As mentioned above, you also need to carefully review your credit reports on a regular basis to make sure that all information appearing on your reports is accurate and up to date.

You also need to avoid overusing credit, as having too much debt can negatively influence your credit score; a good rule to follow is to carry balances equaling no more than 25% of your total available credit lines.

To learn more about credit, credit reports, and credit scoring, I encourage you to visit the Bills.com Credit Help page.

I hope this information helps you Find. Learn & Save.

Best,

Bill

Bills.com

112 Comments

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  • DK
    Nov, 2012
    Dave
    In regards to the 7 year rule, once that time frame is met, do delinquencies automatically drop off of the credit reports, or would the consumer have to petition each individual credit reporting agency to have them removed? Thank you in advance for your help...
    1 Votes

    • BA
      Nov, 2012
      Bill
      The delinquent accounts, called derogatories in the credit reporting world, should be removed automatically when the date of first delinquency reaches 7 years. Exceptions to the 7-year rule apply, as the original answer above outlines.
      1 Votes

  • KB
    Sep, 2012
    Kyle
    Sorry, I noticed this thread has been accumulating dust but all answers seem to be very resourceful. I've recently brought my score from a 545 to 599 in under a year by simply opening a credit card and staying on top of it. Horrible interest rate, but beggars cannot be choosers. I have a few delinquent//collections accounts showing.. My question is, would either paying the debt off (settlement of course) or taking on monthly payments remove these accounts from being labeled delinquent on my report? Or would they still be considered negative or an old delinquent account that was settled//paid? The one or more delinquent accounts is obviously what is hurting my score the most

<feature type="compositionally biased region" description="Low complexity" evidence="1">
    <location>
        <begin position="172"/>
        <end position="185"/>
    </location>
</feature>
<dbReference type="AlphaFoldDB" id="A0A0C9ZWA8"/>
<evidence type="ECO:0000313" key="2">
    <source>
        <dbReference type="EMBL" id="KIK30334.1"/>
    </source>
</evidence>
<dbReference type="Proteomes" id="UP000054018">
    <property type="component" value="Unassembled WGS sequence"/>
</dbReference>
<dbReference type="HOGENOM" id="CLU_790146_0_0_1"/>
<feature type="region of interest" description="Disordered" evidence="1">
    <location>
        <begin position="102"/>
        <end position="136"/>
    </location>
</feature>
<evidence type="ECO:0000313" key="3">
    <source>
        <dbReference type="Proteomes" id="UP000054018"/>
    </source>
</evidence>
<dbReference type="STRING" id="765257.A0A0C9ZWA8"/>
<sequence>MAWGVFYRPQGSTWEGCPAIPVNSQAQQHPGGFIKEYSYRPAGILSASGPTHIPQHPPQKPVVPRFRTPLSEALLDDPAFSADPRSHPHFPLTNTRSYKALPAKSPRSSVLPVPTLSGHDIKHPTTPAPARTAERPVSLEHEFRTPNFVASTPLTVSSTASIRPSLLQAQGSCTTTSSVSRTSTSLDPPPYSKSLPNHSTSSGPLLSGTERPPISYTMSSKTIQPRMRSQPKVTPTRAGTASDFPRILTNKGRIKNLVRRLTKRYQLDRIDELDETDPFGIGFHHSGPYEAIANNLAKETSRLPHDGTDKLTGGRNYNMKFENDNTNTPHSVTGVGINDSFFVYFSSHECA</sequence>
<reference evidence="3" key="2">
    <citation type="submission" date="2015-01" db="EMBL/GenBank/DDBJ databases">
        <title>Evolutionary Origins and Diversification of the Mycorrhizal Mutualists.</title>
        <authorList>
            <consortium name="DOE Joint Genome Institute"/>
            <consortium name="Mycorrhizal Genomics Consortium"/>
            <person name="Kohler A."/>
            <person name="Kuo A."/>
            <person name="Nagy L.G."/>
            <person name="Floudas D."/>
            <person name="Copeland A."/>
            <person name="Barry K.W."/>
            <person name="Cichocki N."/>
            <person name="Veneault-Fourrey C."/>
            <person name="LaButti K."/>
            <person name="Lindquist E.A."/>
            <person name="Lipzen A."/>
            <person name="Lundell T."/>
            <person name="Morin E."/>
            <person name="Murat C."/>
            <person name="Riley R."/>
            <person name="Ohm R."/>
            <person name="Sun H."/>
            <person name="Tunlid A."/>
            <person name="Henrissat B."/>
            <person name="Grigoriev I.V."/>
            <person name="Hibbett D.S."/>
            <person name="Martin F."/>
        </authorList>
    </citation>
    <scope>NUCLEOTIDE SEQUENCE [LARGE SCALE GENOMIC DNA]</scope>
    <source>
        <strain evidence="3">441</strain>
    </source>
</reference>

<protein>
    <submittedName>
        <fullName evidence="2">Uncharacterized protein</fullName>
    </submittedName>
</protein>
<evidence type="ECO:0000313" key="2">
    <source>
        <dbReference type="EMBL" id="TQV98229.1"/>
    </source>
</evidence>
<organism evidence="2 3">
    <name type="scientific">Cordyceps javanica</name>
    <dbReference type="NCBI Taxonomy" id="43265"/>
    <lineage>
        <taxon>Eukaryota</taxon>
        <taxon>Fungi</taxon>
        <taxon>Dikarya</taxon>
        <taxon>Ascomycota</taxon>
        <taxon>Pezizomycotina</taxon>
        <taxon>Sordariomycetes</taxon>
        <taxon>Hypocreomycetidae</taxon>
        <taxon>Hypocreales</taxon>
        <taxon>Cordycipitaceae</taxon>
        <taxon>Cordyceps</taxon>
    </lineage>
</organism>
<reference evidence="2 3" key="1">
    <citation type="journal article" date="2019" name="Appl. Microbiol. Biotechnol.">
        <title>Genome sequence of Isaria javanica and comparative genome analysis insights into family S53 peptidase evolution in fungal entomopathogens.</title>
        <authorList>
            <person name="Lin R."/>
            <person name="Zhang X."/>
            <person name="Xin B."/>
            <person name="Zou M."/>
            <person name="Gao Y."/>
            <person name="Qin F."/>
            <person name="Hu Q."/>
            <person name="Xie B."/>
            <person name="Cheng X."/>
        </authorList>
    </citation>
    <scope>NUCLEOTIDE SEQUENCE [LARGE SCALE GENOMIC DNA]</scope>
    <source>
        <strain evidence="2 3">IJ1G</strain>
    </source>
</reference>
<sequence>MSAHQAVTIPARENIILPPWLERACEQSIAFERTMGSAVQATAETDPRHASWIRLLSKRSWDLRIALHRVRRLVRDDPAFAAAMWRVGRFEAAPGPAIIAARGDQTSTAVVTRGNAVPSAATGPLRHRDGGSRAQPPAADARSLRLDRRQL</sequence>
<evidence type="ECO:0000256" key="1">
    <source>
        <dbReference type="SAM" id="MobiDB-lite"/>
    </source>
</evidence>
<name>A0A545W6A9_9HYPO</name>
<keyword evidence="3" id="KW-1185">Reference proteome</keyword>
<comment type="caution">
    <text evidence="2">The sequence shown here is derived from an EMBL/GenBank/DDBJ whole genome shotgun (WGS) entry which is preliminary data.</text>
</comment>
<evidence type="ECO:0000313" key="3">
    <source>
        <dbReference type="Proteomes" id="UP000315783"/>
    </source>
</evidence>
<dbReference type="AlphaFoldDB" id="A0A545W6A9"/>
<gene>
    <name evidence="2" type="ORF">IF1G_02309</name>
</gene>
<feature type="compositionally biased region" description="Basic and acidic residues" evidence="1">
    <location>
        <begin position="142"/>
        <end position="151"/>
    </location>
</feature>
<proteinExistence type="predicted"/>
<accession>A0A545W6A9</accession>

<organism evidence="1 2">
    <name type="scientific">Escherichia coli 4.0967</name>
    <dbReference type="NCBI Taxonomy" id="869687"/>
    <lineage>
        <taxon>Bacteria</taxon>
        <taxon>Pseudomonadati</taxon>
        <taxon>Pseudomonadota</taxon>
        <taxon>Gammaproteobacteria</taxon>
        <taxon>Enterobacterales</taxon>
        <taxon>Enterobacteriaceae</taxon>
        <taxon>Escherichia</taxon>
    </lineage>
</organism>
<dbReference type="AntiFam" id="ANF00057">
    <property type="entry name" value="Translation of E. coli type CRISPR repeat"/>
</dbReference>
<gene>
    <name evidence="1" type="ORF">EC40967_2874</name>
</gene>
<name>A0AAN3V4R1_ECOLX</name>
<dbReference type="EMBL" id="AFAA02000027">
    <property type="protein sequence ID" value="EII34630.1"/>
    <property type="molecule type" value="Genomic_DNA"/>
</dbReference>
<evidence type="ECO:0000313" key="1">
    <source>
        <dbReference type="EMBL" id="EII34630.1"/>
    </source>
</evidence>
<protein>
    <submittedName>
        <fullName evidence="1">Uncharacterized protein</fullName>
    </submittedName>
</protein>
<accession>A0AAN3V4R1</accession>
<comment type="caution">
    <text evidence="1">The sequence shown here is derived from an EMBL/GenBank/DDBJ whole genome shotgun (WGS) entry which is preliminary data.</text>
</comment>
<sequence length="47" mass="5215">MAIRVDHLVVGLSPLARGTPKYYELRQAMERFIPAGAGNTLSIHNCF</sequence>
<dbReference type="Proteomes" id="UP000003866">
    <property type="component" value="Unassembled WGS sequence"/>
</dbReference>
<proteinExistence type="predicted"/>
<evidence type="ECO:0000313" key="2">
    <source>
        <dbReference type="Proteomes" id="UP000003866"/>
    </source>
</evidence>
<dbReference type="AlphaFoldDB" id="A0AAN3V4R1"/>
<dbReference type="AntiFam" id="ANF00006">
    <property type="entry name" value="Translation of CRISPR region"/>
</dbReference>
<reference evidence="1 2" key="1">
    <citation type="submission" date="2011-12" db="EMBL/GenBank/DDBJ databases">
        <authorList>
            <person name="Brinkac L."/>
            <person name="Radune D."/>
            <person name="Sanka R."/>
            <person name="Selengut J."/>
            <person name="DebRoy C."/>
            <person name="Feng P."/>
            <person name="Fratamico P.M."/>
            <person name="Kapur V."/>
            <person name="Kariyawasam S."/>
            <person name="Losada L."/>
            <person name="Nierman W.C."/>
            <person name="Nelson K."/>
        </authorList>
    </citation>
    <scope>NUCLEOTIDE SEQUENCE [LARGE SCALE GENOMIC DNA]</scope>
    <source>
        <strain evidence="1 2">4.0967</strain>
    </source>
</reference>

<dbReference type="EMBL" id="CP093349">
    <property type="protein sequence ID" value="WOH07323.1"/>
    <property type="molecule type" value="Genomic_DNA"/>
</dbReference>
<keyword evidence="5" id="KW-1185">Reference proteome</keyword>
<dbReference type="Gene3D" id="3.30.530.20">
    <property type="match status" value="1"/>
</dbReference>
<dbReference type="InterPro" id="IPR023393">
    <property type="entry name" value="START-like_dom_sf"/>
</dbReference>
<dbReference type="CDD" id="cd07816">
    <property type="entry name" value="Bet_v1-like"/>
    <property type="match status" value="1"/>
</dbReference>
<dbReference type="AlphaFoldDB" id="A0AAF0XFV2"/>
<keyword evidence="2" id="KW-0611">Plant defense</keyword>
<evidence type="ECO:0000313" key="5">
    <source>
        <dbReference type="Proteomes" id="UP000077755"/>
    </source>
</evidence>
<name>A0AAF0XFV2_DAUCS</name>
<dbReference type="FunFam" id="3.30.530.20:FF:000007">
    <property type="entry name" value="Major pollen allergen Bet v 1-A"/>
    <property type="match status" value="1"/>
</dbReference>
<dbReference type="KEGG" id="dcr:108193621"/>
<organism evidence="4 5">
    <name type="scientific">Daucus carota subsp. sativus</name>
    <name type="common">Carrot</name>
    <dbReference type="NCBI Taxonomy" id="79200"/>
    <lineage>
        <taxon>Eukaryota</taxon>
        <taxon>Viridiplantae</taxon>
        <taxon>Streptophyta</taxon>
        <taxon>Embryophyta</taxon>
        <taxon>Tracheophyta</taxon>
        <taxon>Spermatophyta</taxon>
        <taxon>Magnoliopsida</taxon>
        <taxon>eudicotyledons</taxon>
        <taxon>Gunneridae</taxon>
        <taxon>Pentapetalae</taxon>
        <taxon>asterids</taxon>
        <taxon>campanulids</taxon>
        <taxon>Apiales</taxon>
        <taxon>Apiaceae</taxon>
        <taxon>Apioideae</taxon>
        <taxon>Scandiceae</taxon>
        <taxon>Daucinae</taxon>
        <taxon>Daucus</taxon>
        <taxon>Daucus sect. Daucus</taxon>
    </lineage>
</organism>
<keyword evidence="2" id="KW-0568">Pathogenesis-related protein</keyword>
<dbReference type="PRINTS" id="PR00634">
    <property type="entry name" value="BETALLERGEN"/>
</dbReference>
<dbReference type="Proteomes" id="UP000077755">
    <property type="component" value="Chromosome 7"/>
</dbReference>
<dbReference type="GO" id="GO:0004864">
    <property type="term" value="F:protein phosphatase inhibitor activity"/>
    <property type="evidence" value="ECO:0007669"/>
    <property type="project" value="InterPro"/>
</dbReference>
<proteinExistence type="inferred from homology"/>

0 Votes

    • BA
      Sep, 2012
      Bill
      Paying off the old derogatory accounts does not remove their tainted history. What it does is bring the account to $0 balance. This improves your score gradually, as you move forward. Unfortunately, there is no way to know the exact impact of paying them off, as the credit scoring models are proprietary and secret. Your best bet is to keep monitoring your report, to see the impact for yourself and to keep practicing good credit hygiene: pay your bills on time, control credit utilization, have a good mix of accounts, keep old accounts in good standing active, and don't apply for too many new accounts at one time.

      Separate from the impact on your credit, you protect yourself from being sued, when you settle the account, pay it off, or work out a payment plan.
      0 Votes

  • OI
    May, 2012
    Olu
    I was taken to court by a credit card company and i won a judgement to acquit but the credit bureau insist that they wll not remove it from my credit. The judgement reads, "ORDERED, ADJUDGED AND DECREED by the court that all cost are taxed to the Plaintiff: and the Plaintiff should take nothing by this suit". Please do I have the right to ask it to be deleted as a result of the judgement? And if so, what else can i do? Thank you